Tesla uses Panasonic-made lithium-ion phone and laptop computer batteries in banks of either 5000 or 8000 cells producing between 42kWh and 85kWh, depending on buyer preference and bank balance. The largest battery pack is said to weigh 540kg.
These batteries can propel the 1800kg seven-seat Tesla Model S to a maximum range of 260km for the 42kWh base model or up to 480km for the top-of-the range vehicle.
Recharging takes up to five hours on a standard power outlet, or as little as 45 minutes using a three-phase 480-volt fast-charge system.
EV charging infrastructure supplier Better Place, which is a full member of the consortium backing EV Engineering, said the test vehicles would be designed for both plug-in charging and battery swaps.
Under the Better Place battery swap system, the driver can swap depleted batteries for a fully-recharged battery pack in a fraction of the time it would take to recharge the batteries from a standard 240-volt 10-amp household outlet.
Better Place Australia CEO Evan Thornley told GoAuto that the company would also supply charging points for the consortium that would put test cars into field trials from mid-2012 – around the same time as Better Place plans to roll out its national charge-point network.
Work on the first charging points is set to start in Canberra late this year, with the system to be turned on for public use in the Australian Capital Territory in the second quarter of 2012.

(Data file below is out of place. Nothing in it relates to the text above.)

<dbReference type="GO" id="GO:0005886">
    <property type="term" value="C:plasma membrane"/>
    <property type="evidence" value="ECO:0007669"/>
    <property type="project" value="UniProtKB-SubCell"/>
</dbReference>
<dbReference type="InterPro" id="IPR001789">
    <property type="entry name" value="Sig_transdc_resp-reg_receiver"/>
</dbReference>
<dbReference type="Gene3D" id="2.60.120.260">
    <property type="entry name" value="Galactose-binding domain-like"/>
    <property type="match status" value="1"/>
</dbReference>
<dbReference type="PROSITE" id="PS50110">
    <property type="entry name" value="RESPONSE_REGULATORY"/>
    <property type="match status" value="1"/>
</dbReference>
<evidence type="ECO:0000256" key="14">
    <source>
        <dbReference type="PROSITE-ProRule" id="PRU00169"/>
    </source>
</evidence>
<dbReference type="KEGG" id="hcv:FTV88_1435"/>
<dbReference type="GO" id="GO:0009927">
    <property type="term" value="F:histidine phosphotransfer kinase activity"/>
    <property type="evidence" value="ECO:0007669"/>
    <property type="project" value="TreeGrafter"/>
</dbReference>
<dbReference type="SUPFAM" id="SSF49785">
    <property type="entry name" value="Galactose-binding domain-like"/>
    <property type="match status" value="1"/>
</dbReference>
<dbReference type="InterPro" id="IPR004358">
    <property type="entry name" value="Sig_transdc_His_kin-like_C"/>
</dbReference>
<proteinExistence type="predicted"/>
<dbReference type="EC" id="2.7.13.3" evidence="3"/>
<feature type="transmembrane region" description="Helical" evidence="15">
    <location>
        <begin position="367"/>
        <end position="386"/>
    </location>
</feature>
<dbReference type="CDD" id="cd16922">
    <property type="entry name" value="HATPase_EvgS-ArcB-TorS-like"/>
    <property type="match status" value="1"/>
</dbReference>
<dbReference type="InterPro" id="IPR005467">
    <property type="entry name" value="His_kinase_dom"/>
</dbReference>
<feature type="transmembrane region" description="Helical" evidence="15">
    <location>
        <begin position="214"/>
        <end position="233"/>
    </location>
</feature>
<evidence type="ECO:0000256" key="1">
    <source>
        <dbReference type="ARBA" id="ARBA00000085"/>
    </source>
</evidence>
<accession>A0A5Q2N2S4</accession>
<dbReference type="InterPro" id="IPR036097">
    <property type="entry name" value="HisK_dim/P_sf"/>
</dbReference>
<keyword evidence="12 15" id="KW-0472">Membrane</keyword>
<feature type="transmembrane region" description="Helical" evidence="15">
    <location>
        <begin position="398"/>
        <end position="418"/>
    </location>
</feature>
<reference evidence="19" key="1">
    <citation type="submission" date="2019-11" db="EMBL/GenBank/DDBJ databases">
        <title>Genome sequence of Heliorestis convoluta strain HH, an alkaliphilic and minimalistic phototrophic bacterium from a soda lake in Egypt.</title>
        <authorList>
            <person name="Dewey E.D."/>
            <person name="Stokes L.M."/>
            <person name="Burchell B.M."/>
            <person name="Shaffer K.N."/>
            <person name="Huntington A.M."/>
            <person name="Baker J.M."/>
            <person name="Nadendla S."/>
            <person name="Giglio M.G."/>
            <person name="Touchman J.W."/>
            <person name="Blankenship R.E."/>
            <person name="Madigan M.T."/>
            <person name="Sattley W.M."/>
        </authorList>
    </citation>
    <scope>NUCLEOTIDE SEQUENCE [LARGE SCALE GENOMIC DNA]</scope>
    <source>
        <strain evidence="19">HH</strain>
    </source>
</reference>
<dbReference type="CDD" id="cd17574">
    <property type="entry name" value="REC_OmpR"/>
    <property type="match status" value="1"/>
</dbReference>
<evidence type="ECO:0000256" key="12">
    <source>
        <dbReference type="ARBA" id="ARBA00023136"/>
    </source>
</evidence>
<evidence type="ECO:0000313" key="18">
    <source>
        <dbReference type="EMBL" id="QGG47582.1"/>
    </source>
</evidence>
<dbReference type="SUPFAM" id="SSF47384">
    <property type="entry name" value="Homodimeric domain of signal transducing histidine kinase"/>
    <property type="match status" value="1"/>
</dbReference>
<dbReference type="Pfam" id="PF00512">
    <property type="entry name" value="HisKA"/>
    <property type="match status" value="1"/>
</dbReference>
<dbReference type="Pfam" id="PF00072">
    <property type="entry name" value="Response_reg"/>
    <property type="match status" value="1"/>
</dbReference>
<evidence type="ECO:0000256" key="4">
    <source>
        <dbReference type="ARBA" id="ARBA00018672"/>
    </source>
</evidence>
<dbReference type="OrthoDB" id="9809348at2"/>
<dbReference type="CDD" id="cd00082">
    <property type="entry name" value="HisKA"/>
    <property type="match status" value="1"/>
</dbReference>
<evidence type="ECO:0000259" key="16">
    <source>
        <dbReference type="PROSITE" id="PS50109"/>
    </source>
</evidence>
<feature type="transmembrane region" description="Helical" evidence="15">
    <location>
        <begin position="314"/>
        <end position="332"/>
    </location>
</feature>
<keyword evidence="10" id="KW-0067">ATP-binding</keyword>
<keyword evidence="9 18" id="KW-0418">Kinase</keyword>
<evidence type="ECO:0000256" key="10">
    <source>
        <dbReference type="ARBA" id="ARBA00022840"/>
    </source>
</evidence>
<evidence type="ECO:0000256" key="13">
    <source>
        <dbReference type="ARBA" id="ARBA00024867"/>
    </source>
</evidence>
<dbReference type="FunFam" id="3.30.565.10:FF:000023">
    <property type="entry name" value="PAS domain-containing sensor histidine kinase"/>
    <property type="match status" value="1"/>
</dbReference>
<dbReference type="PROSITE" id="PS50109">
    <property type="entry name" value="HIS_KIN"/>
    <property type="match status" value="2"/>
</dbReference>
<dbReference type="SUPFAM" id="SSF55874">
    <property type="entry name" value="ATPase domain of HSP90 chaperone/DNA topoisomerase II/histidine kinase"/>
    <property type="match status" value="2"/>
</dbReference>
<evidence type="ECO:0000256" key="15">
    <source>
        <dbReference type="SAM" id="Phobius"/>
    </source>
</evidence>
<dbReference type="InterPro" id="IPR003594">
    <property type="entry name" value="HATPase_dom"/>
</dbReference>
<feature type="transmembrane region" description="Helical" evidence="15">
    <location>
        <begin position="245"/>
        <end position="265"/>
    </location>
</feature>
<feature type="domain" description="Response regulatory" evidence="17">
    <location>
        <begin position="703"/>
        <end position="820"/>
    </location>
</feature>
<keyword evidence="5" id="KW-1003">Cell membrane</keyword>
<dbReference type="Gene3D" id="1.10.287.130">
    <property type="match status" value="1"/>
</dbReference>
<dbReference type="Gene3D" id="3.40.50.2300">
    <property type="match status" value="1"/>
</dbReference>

The installation of car charging points and battery swap stations will then be progressively rolled out in other states from the second half of 2012, according to a timetable to be announced later this year.
EV Engineering already has a core group of engineering talent in readiness to start the project, which is being partly funded by a $3.5 million grant from the federal government’s Green Car Innovation Fund.
According to Mr McCleave, it should have no trouble filling remaining vacancies for the staff of between 15 and 20 comprising mostly engineers, technicians and CAD (computer-aided design) operators.
“We have already identified some other people that we would like to hire,” he said.
“There has been a lot of interest from a lot of good automotive engineers interested in getting into this new technology, so we are not short of interest in this project.” Holden is supplying engineering and technical support, including use of its Lang Lang proving ground, as part of its role in the project, but the seven base vehicles earmarked for conversion to battery power will be bought by EV Engineering from Holden under a commercial arrangement.
Holden says it has no plans to put an EV Commodore into production, but is keeping an interested eye on the project.
Holden director external communications Emily Perry told GoAuto that Holden’s current EV commitment was to the plug-in range-extending Volt petrol-electric car to be launched in Australia in 2012.